emailAddress=hello@example.com
CN = localhost

Create a Certificate key with the above configs and save it to the server.key file:

$ openssl req -new -sha256 -nodes -out server.csr -newkey rsa:2048 -keyout server.key -config <( cat server.csr.cnf )
server-key

Step 2

Create a v3.ext file with the configurations below to generate the certificate:

v3.ext
authorityKeyIdentifier=keyid,issuer
basicConstraints=CA:FALSE
keyUsage = digitalSignature, nonRepudiation, keyEncipherment, dataEncipherment
subjectAltName = @alt_names
[alt_names]
DNS.1 = localhost

Generate certificate with Root SSL Certificate and v3.ext config file then save to server.crt with this command:

$ openssl x509 -req -in server.csr -CA rootCA.pem -CAkey rootCA.key -CAcreateserial -out server.crt -days 825 -sha256 -extfile v3.ext

Remember to use the same pass phrase in the steps above!

server-cert

Done

Now in the folder where you just created certificate will contain 2 files: server.key and server.crt. We will use these files to create an HTTPS server in the next step.

cert-folder

Create HTTPS server

The most important work of generating server.key and server.crt is done, now let's use that certificate to create a Nodejs HTTPS server in localhost using Koa.js (It's almost the same in Express cause Koa is created by the team behind Express ).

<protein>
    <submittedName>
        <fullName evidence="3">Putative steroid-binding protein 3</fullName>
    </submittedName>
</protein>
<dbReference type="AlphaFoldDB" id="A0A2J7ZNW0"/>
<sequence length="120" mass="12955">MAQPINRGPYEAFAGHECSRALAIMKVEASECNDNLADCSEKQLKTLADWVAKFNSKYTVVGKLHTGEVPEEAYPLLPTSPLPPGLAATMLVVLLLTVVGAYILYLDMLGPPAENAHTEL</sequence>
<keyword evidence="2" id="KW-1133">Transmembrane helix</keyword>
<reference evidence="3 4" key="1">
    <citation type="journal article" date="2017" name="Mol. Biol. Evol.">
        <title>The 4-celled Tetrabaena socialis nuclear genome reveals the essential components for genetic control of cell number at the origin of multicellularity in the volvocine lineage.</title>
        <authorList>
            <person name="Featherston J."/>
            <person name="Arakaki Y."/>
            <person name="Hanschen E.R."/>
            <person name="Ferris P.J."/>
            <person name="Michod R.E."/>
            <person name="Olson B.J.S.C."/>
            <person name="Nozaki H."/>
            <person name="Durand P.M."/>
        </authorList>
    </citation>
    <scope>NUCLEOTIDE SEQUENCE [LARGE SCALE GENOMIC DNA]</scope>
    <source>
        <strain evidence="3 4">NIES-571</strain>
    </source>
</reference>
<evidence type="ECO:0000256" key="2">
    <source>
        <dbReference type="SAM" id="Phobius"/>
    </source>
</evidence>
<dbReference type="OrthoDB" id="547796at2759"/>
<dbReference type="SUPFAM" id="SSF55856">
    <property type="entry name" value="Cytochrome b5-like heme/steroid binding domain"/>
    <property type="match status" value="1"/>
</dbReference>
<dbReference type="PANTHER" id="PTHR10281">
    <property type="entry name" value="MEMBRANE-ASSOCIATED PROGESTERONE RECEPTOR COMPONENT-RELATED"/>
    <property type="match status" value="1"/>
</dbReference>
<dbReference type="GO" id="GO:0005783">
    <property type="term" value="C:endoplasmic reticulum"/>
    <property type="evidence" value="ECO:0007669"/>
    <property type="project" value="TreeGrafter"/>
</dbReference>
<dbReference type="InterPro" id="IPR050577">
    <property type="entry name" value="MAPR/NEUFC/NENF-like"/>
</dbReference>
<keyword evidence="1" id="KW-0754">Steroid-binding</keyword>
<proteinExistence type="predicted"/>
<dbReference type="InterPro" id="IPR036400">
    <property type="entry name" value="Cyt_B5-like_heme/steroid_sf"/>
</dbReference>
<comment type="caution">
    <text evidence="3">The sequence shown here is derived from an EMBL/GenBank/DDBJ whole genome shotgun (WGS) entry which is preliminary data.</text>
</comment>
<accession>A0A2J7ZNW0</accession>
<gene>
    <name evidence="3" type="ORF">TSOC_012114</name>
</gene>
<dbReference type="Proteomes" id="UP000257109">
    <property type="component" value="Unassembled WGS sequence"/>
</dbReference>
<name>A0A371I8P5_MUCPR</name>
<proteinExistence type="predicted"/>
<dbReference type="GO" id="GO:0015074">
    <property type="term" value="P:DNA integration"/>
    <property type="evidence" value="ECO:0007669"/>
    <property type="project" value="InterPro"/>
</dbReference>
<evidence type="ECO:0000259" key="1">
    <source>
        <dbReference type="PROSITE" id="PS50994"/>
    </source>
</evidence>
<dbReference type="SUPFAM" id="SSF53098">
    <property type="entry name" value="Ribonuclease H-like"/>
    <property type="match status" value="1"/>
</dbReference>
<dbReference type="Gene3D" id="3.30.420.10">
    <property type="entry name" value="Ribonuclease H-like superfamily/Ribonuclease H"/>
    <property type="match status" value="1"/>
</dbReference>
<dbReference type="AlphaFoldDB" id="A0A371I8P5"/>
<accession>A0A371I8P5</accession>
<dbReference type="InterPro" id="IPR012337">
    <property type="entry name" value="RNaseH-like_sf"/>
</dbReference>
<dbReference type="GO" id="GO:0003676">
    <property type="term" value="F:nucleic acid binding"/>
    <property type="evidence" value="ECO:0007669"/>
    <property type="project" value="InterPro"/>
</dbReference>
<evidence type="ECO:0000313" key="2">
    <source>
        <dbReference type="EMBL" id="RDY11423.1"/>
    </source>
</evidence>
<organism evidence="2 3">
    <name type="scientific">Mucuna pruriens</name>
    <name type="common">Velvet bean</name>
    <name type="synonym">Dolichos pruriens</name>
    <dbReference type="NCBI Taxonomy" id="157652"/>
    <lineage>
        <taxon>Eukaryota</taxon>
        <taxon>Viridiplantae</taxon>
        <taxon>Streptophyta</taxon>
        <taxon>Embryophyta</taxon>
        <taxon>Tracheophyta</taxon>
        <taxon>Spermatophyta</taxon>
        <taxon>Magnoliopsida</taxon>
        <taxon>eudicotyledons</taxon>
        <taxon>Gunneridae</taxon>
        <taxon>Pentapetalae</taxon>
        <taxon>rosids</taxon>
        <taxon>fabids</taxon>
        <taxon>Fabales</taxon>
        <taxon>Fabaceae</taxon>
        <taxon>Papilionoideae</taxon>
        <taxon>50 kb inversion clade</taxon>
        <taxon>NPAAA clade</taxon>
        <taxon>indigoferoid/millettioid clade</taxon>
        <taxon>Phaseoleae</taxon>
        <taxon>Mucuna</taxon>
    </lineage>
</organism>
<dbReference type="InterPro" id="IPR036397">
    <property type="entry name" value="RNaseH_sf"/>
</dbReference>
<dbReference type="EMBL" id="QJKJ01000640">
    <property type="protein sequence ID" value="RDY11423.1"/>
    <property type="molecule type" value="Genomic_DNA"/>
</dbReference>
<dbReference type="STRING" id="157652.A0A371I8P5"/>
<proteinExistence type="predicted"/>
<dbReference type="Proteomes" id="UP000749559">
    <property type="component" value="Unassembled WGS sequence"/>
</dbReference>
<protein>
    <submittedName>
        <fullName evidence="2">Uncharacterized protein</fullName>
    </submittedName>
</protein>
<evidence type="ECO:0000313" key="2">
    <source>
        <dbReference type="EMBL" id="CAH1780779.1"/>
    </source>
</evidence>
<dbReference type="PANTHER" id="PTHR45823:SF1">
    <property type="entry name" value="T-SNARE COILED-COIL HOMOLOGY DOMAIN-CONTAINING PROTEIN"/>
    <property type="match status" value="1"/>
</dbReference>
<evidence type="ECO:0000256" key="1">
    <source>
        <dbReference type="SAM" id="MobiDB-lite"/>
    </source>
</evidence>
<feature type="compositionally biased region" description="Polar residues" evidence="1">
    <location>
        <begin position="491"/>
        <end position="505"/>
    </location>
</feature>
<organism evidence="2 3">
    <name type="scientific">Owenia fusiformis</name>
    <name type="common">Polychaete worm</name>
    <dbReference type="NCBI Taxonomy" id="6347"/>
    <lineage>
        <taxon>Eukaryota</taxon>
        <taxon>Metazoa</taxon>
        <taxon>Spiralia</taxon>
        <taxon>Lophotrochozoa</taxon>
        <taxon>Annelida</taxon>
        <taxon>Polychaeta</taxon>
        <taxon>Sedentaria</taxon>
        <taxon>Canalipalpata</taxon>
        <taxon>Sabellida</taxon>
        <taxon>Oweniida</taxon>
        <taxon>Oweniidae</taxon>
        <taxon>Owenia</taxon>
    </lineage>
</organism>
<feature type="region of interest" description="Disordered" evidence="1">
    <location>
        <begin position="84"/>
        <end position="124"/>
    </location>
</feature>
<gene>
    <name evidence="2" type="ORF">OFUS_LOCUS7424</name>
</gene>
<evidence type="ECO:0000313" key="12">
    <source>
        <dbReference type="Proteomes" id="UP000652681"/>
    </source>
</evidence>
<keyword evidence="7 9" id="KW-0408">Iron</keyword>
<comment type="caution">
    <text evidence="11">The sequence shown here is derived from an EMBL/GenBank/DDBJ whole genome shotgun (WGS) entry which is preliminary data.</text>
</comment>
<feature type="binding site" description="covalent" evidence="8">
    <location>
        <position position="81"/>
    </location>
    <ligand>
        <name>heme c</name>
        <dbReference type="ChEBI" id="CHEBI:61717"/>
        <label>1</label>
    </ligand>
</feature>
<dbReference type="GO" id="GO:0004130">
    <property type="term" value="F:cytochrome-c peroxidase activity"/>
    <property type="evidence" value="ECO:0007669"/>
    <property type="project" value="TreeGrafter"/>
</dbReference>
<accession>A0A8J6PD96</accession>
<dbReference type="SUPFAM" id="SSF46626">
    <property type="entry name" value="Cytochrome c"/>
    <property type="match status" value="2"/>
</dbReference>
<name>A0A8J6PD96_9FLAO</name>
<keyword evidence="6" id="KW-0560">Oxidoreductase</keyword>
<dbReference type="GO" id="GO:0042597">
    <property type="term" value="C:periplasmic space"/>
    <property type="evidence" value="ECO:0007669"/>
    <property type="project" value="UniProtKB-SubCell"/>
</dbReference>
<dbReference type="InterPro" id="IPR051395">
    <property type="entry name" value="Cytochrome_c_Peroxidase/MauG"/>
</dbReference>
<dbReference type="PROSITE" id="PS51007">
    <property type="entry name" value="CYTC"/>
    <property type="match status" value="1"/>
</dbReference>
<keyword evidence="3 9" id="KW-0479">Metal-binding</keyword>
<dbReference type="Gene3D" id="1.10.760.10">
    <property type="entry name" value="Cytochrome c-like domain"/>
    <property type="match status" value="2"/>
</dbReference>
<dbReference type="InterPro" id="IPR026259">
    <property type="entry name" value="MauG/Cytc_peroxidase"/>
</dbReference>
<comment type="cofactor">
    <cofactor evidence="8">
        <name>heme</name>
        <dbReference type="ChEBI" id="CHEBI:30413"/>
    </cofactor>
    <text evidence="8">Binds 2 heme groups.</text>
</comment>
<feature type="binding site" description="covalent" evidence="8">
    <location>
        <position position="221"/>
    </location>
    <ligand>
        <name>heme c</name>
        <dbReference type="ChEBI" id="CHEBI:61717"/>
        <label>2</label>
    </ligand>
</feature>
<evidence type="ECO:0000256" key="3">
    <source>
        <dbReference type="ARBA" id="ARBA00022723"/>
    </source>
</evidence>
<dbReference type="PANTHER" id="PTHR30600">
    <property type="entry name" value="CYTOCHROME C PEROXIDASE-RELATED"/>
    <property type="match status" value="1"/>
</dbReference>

Create a simple web server with Koa:

server.js
const Koa = require('koa');
const app = new Koa();
app.use(async ctx => {
ctx.body = 'Hello World';
});
module.exports = app

Create a directory called certs/ in your app, then move server.key and server.crt there.

Load the certificate files and create HTTPS server with https module:

index.js
const app = require('./server')
const https = require('https')
const fs = require('fs')
const path = require('path')
let certOptions = null
try {
certOptions = {
key: fs.readFileSync(path.resolve('certs/server.key')),
cert: fs.readFileSync(path.resolve('certs/server.crt'))
}
} catch(err) {
console.log('No certificate files found!')
}
const host = process.env.APP_URL || 'localhost'
const isLocal = host === 'localhost'
const enableHTTPSInLocal = Boolean(isLocal && certOptions)
const port = enableHTTPSInLocal ? 443 : process.env.PORT || 3434
const protocol = (isLocal && !certOptions) ? "http" : "https"
const url = `${protocol}://${host}${isLocal ? `:${port}` : ''}`
const callback = () => {
console.log(`App start successfully at ${url}`)
}
if (enableHTTPSInLocal) {
https
.createServer(certOptions || {}, app.callback())
.listen(port, callback)
} else {
app.listen(port, callback)
}

The project structure should looks like this:

https-koa-project

Start your app with npm start ( Notice that it's node index.js, not node server.js!)

http-koa

If no certificate file exists, the app will start at normal http.

https-koa

And after moving the certificate files in, the app will start with https on port 443.

localhost-443

Open https://localhost:443 in your browser and you will see your app running with HTTPS

The source code can be found in this repo.

Conclusion

If you're not a Node.js developer, then you can google how to create an HTTPS server with certificate files in your preferred technology

I hope this guide can help you while developing your app with HTTPS locally!

Happy sharing

References